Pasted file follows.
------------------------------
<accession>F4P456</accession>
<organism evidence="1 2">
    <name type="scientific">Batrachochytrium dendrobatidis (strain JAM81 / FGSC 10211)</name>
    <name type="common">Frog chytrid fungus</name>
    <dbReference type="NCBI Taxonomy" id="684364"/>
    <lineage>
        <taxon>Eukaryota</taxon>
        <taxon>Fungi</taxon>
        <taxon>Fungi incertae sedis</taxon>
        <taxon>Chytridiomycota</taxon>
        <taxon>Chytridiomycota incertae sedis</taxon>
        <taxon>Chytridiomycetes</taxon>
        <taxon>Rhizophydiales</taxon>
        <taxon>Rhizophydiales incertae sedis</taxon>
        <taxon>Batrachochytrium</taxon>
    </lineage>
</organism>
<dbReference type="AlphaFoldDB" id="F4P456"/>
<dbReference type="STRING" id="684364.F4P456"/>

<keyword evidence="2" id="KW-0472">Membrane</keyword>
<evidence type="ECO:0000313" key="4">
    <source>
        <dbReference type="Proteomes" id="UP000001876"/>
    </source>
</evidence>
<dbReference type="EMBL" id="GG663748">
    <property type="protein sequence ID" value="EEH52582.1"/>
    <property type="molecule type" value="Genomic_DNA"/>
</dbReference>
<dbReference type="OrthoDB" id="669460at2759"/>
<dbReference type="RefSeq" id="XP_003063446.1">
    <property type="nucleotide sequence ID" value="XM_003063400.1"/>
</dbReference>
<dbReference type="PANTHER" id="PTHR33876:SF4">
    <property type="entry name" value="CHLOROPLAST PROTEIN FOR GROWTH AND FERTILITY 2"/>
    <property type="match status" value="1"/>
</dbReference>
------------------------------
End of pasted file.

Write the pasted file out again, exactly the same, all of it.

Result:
<accession>F4P456</accession>
<organism evidence="1 2">
    <name type="scientific">Batrachochytrium dendrobatidis (strain JAM81 / FGSC 10211)</name>
    <name type="common">Frog chytrid fungus</name>
    <dbReference type="NCBI Taxonomy" id="684364"/>
    <lineage>
        <taxon>Eukaryota</taxon>
        <taxon>Fungi</taxon>
        <taxon>Fungi incertae sedis</taxon>
        <taxon>Chytridiomycota</taxon>
        <taxon>Chytridiomycota incertae sedis</taxon>
        <taxon>Chytridiomycetes</taxon>
        <taxon>Rhizophydiales</taxon>
        <taxon>Rhizophydiales incertae sedis</taxon>
        <taxon>Batrachochytrium</taxon>
    </lineage>
</organism>
<dbReference type="AlphaFoldDB" id="F4P456"/>
<dbReference type="STRING" id="684364.F4P456"/>

<keyword evidence="2" id="KW-0472">Membrane</keyword>
<evidence type="ECO:0000313" key="4">
    <source>
        <dbReference type="Proteomes" id="UP000001876"/>
    </source>
</evidence>
<dbReference type="EMBL" id="GG663748">
    <property type="protein sequence ID" value="EEH52582.1"/>
    <property type="molecule type" value="Genomic_DNA"/>
</dbReference>
<dbReference type="OrthoDB" id="669460at2759"/>
<dbReference type="RefSeq" id="XP_003063446.1">
    <property type="nucleotide sequence ID" value="XM_003063400.1"/>
</dbReference>
<dbReference type="PANTHER" id="PTHR33876:SF4">
    <property type="entry name" value="CHLOROPLAST PROTEIN FOR GROWTH AND FERTILITY 2"/>
    <property type="match status" value="1"/>
</dbReference>